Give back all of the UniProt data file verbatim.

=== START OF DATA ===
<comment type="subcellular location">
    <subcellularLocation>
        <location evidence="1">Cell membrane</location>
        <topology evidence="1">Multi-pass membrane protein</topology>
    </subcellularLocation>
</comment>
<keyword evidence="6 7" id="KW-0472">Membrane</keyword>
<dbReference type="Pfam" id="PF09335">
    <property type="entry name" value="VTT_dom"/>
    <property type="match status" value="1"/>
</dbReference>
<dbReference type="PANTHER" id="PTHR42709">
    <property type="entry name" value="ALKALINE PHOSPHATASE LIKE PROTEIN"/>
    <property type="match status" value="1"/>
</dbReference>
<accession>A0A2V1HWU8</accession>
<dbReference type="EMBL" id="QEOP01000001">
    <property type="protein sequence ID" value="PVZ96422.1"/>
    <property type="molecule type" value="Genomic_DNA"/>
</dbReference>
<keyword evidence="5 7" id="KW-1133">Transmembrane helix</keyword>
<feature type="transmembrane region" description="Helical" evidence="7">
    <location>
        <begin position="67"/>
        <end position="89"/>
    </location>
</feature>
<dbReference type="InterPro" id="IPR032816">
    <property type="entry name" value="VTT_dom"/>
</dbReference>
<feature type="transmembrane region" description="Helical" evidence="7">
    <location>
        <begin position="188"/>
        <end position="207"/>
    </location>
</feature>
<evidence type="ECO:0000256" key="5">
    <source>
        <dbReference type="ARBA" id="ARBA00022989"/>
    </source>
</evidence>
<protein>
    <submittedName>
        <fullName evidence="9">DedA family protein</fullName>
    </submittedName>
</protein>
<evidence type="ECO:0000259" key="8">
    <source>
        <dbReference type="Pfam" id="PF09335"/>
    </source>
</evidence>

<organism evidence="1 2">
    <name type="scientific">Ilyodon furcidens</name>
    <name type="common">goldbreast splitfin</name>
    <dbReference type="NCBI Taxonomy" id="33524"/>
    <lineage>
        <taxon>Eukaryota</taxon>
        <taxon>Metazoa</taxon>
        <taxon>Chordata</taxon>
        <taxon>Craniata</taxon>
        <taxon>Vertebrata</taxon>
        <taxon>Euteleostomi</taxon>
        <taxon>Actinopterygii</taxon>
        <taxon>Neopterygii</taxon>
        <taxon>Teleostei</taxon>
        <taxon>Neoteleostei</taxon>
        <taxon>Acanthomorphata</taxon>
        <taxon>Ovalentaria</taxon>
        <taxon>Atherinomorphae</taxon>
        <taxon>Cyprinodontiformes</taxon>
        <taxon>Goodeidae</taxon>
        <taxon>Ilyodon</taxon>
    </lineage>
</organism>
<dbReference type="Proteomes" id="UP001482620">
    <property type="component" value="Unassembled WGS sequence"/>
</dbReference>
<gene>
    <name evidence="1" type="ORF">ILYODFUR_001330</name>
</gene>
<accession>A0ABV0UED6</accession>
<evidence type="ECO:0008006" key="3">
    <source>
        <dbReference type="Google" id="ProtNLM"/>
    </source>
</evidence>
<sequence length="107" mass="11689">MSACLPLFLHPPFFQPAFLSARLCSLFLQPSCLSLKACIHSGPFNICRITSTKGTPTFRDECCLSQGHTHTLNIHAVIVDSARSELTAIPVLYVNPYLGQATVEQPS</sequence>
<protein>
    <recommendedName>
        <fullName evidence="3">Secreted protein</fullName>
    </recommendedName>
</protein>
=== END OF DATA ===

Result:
<comment type="subcellular location">
    <subcellularLocation>
        <location evidence="1">Cell membrane</location>
        <topology evidence="1">Multi-pass membrane protein</topology>
    </subcellularLocation>
</comment>
<keyword evidence="6 7" id="KW-0472">Membrane</keyword>
<dbReference type="Pfam" id="PF09335">
    <property type="entry name" value="VTT_dom"/>
    <property type="match status" value="1"/>
</dbReference>
<dbReference type="PANTHER" id="PTHR42709">
    <property type="entry name" value="ALKALINE PHOSPHATASE LIKE PROTEIN"/>
    <property type="match status" value="1"/>
</dbReference>
<accession>A0A2V1HWU8</accession>
<dbReference type="EMBL" id="QEOP01000001">
    <property type="protein sequence ID" value="PVZ96422.1"/>
    <property type="molecule type" value="Genomic_DNA"/>
</dbReference>
<keyword evidence="5 7" id="KW-1133">Transmembrane helix</keyword>
<feature type="transmembrane region" description="Helical" evidence="7">
    <location>
        <begin position="67"/>
        <end position="89"/>
    </location>
</feature>
<dbReference type="InterPro" id="IPR032816">
    <property type="entry name" value="VTT_dom"/>
</dbReference>
<feature type="transmembrane region" description="Helical" evidence="7">
    <location>
        <begin position="188"/>
        <end position="207"/>
    </location>
</feature>
<evidence type="ECO:0000256" key="5">
    <source>
        <dbReference type="ARBA" id="ARBA00022989"/>
    </source>
</evidence>
<protein>
    <submittedName>
        <fullName evidence="9">DedA family protein</fullName>
    </submittedName>
</protein>
<evidence type="ECO:0000259" key="8">
    <source>
        <dbReference type="Pfam" id="PF09335"/>
    </source>
</evidence>

<organism evidence="1 2">
    <name type="scientific">Ilyodon furcidens</name>
    <name type="common">goldbreast splitfin</name>
    <dbReference type="NCBI Taxonomy" id="33524"/>
    <lineage>
        <taxon>Eukaryota</taxon>
        <taxon>Metazoa</taxon>
        <taxon>Chordata</taxon>
        <taxon>Craniata</taxon>
        <taxon>Vertebrata</taxon>
        <taxon>Euteleostomi</taxon>
        <taxon>Actinopterygii</taxon>
        <taxon>Neopterygii</taxon>
        <taxon>Teleostei</taxon>
        <taxon>Neoteleostei</taxon>
        <taxon>Acanthomorphata</taxon>
        <taxon>Ovalentaria</taxon>
        <taxon>Atherinomorphae</taxon>
        <taxon>Cyprinodontiformes</taxon>
        <taxon>Goodeidae</taxon>
        <taxon>Ilyodon</taxon>
    </lineage>
</organism>
<dbReference type="Proteomes" id="UP001482620">
    <property type="component" value="Unassembled WGS sequence"/>
</dbReference>
<gene>
    <name evidence="1" type="ORF">ILYODFUR_001330</name>
</gene>
<accession>A0ABV0UED6</accession>
<evidence type="ECO:0008006" key="3">
    <source>
        <dbReference type="Google" id="ProtNLM"/>
    </source>
</evidence>
<sequence length="107" mass="11689">MSACLPLFLHPPFFQPAFLSARLCSLFLQPSCLSLKACIHSGPFNICRITSTKGTPTFRDECCLSQGHTHTLNIHAVIVDSARSELTAIPVLYVNPYLGQATVEQPS</sequence>
<protein>
    <recommendedName>
        <fullName evidence="3">Secreted protein</fullName>
    </recommendedName>
</protein>